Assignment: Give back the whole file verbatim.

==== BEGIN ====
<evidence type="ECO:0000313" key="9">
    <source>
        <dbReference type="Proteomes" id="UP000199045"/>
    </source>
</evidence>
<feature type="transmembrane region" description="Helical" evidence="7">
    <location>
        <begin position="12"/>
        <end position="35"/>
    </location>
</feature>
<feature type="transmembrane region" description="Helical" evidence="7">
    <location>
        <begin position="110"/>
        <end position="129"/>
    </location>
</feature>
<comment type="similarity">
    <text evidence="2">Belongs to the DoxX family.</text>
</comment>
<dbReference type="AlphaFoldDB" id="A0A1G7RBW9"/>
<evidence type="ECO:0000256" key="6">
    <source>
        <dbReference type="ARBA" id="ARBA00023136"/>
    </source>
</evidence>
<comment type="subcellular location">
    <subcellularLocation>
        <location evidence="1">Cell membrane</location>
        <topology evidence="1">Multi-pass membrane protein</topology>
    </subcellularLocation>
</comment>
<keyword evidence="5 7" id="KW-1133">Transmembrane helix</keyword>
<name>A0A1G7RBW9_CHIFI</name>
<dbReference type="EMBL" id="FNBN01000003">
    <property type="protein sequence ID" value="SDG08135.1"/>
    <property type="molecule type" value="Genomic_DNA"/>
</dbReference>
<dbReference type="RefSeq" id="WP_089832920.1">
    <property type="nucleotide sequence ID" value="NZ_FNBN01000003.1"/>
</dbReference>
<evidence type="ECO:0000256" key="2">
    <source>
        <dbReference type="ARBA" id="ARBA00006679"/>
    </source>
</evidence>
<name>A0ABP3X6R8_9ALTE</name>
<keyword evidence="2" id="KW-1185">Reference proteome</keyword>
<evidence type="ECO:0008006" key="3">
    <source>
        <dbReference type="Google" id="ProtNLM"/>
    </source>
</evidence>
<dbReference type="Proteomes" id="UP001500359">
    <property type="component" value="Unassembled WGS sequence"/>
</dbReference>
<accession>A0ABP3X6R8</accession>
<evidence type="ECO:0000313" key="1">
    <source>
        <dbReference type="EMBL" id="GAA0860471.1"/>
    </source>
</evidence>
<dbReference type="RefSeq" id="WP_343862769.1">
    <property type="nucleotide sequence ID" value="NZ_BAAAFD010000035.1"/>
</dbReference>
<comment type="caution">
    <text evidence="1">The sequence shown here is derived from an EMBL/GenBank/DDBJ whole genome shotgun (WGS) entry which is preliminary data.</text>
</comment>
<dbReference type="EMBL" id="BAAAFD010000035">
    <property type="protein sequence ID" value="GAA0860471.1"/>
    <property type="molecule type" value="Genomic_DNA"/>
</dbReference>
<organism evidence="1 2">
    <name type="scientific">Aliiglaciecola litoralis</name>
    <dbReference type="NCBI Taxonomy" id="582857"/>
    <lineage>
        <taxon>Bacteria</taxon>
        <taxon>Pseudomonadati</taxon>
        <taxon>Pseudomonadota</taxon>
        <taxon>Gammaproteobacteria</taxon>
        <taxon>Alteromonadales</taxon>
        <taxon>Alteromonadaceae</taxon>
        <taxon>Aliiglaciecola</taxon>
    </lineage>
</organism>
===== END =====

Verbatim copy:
<evidence type="ECO:0000313" key="9">
    <source>
        <dbReference type="Proteomes" id="UP000199045"/>
    </source>
</evidence>
<feature type="transmembrane region" description="Helical" evidence="7">
    <location>
        <begin position="12"/>
        <end position="35"/>
    </location>
</feature>
<feature type="transmembrane region" description="Helical" evidence="7">
    <location>
        <begin position="110"/>
        <end position="129"/>
    </location>
</feature>
<comment type="similarity">
    <text evidence="2">Belongs to the DoxX family.</text>
</comment>
<dbReference type="AlphaFoldDB" id="A0A1G7RBW9"/>
<evidence type="ECO:0000256" key="6">
    <source>
        <dbReference type="ARBA" id="ARBA00023136"/>
    </source>
</evidence>
<comment type="subcellular location">
    <subcellularLocation>
        <location evidence="1">Cell membrane</location>
        <topology evidence="1">Multi-pass membrane protein</topology>
    </subcellularLocation>
</comment>
<keyword evidence="5 7" id="KW-1133">Transmembrane helix</keyword>
<name>A0A1G7RBW9_CHIFI</name>
<dbReference type="EMBL" id="FNBN01000003">
    <property type="protein sequence ID" value="SDG08135.1"/>
    <property type="molecule type" value="Genomic_DNA"/>
</dbReference>
<dbReference type="RefSeq" id="WP_089832920.1">
    <property type="nucleotide sequence ID" value="NZ_FNBN01000003.1"/>
</dbReference>
<evidence type="ECO:0000256" key="2">
    <source>
        <dbReference type="ARBA" id="ARBA00006679"/>
    </source>
</evidence>
<name>A0ABP3X6R8_9ALTE</name>
<keyword evidence="2" id="KW-1185">Reference proteome</keyword>
<evidence type="ECO:0008006" key="3">
    <source>
        <dbReference type="Google" id="ProtNLM"/>
    </source>
</evidence>
<dbReference type="Proteomes" id="UP001500359">
    <property type="component" value="Unassembled WGS sequence"/>
</dbReference>
<accession>A0ABP3X6R8</accession>
<evidence type="ECO:0000313" key="1">
    <source>
        <dbReference type="EMBL" id="GAA0860471.1"/>
    </source>
</evidence>
<dbReference type="RefSeq" id="WP_343862769.1">
    <property type="nucleotide sequence ID" value="NZ_BAAAFD010000035.1"/>
</dbReference>
<comment type="caution">
    <text evidence="1">The sequence shown here is derived from an EMBL/GenBank/DDBJ whole genome shotgun (WGS) entry which is preliminary data.</text>
</comment>
<dbReference type="EMBL" id="BAAAFD010000035">
    <property type="protein sequence ID" value="GAA0860471.1"/>
    <property type="molecule type" value="Genomic_DNA"/>
</dbReference>
<organism evidence="1 2">
    <name type="scientific">Aliiglaciecola litoralis</name>
    <dbReference type="NCBI Taxonomy" id="582857"/>
    <lineage>
        <taxon>Bacteria</taxon>
        <taxon>Pseudomonadati</taxon>
        <taxon>Pseudomonadota</taxon>
        <taxon>Gammaproteobacteria</taxon>
        <taxon>Alteromonadales</taxon>
        <taxon>Alteromonadaceae</taxon>
        <taxon>Aliiglaciecola</taxon>
    </lineage>
</organism>